Tabatha Carr is going coast to coast with her chocolate.
If you thought Dr. Tabatha Carr would be satisfied with just being the first Black-owned permanent storefront at Penn Square Mall after opening Good Girl Chocolate in July 2021, you would be wrong. After all, her plant-based chocolates that gave rise to the shop were also featured in Grammy and Academy Award goodie bags and won her a grant from Beyonce’s BeyGOOD foundation. In this conversation, Carr discusses how her business — and chocolate — have developed over the past year, and what’s next for her guilt-free sweet treats.
Congratulations on being selected for the Whole Foods Market Local and Emerging Accelerator Program! How has that experience been?
It has been a learning experience. The program goes over everything it takes for our product to be successful at Whole Foods, including packaging, marketing and distribution. There’s an audit process and once that’s behind us, we will start being in stores in the Southwest region. It will take about 12 to 18 months before we launch in Whole Foods Market stores across the country. I am so excited about the opportunity to take our product nationwide!
Does the chocolate-making process happen at your storefront?
Yes, chocolate-making happens here. We roast and grind our own organic, fair-trade cocoa beans from Ecuador and control all of the ingredients. It takes about three days from start to finish, and we make about 300 pounds a week. Everything is still non-GMO, dairy-, soy- and gluten-free, from bean to bar, using organic plant-based sweetener. There are two 70-pound grinders running all of the time. I think we’ll upgrade to two 200-pound machines and probably move to a bigger factory space eventually.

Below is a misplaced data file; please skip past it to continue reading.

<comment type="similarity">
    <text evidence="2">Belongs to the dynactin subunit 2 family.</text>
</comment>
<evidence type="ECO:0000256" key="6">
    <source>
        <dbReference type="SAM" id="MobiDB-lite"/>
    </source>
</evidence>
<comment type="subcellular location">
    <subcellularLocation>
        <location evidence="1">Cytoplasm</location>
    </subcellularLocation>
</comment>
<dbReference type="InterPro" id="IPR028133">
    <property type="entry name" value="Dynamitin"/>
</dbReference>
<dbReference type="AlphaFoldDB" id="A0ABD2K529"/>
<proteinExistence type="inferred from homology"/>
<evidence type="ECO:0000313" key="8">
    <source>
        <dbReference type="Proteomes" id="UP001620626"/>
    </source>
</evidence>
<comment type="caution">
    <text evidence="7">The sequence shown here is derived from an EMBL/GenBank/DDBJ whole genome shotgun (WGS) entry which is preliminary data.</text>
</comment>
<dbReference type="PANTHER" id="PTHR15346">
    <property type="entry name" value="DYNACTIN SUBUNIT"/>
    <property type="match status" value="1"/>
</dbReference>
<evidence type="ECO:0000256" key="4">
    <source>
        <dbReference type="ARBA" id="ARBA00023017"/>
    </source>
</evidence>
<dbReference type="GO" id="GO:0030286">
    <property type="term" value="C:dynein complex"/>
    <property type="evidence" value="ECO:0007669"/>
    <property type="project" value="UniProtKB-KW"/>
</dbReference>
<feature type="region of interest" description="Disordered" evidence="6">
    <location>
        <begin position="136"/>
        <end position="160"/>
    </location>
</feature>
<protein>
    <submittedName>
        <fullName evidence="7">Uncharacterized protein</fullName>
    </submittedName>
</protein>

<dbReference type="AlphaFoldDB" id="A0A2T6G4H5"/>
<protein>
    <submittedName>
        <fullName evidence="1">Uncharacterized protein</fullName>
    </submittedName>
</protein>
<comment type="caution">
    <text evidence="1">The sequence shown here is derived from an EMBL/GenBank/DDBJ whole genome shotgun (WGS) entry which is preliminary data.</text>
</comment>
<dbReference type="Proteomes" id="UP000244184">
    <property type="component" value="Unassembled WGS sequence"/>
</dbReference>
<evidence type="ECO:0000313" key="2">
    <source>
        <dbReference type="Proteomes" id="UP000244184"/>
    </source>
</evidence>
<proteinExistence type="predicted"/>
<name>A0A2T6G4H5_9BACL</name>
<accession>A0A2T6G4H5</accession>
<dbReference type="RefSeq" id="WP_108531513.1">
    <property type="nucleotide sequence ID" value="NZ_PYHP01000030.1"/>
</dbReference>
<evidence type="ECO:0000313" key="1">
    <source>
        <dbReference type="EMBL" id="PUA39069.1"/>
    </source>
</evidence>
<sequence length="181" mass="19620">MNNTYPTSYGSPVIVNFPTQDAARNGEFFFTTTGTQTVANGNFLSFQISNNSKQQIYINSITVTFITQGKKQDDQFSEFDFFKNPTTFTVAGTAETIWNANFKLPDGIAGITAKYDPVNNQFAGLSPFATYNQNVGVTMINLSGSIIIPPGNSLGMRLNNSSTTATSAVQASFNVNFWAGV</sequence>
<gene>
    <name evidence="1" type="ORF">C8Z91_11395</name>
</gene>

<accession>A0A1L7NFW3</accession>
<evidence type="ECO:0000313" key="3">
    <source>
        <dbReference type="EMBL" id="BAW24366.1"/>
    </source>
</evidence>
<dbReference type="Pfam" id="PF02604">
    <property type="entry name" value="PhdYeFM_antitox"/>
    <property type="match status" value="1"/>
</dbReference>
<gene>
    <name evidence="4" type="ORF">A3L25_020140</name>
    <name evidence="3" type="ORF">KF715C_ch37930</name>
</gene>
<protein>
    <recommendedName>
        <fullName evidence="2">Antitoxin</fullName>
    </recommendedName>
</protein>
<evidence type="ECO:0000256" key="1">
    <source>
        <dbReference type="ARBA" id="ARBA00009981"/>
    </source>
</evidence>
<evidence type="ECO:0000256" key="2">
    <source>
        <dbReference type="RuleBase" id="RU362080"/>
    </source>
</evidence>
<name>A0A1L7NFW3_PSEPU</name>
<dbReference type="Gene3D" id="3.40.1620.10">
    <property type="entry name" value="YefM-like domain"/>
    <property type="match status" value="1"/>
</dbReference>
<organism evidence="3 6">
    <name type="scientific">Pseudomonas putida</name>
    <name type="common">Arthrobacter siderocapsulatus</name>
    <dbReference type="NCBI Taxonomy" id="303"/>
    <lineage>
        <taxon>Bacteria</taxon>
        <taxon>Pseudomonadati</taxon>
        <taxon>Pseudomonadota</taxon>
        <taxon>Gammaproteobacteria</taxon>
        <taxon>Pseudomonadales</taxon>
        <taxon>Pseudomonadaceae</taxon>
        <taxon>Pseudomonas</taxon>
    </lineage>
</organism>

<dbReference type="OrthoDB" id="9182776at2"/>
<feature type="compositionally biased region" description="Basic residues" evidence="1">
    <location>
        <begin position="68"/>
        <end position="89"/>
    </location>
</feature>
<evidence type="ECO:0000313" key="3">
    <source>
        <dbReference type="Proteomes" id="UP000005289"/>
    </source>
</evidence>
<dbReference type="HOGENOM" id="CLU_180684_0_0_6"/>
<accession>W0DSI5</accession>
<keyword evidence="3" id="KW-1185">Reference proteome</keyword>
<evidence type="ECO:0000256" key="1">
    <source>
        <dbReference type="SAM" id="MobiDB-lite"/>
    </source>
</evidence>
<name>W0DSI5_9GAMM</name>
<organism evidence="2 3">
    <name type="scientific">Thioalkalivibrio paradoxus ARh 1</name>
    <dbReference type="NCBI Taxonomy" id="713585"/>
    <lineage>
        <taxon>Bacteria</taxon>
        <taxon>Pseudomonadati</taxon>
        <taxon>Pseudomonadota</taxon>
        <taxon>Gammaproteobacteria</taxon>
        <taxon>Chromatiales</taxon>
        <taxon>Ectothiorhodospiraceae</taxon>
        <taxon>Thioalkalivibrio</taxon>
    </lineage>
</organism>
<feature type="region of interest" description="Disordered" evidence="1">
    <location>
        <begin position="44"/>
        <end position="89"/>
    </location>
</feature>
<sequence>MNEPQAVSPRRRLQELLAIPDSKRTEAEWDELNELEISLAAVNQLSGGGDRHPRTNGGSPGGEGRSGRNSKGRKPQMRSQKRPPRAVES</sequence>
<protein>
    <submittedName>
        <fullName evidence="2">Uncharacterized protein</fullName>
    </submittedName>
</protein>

What’s next for Good Girl Chocolate?
QVC has always been a dream of mine. A couple years ago, they came to me with an offer, but at that time, I lacked the capital and resources. They made another offer more recently, which we were able to accept! We are offering “break aparts” — five-piece chocolates sold in sets of three. The customer can give them to their friends and family or keep all three for themselves. We’re also going to be offering our 18-piece box. These all will ship out by early December in time for the holidays.
Are you worried about being able to produce that much product?
I was also accepted into another six-month accelerator program called Act Tulsa. It’s a $70,000 capital investment with zero percent interest or equity. Good Girl Chocolate will pay the money back as we reach certain milestones. This investment will help us with what we need for packaging and scaling for QVC. I’ll be in Tulsa Monday through Friday for three months for coaching and education, with the other three months back here to implement what I’ve learned.
With all those projects, do you have any help?
Our factory was recently approved as a work experience site by the Guthrie Job Corps as part of its workforce innovation program. It offers assistance to underserved young people between the ages of 18 and 24. The program paid for interns with culinary experience who I taught the chocolate-making process. Any interns that I hire will have their wages paid by the Guthrie Job Corps for a year, which will really help me with growth, too.
What do you do outside of work?
Most of my life revolves around the business. I play piano at church and I’m active in my sorority, Alpha Kappa Alpha. I have a 17-year-old dog, and I try to make time to network in my community. I’m doing what I love to do.
Good Girl Chocolate is located on the lower level of Penn Square Mall, and is also available online at goodgirlchocolate.com.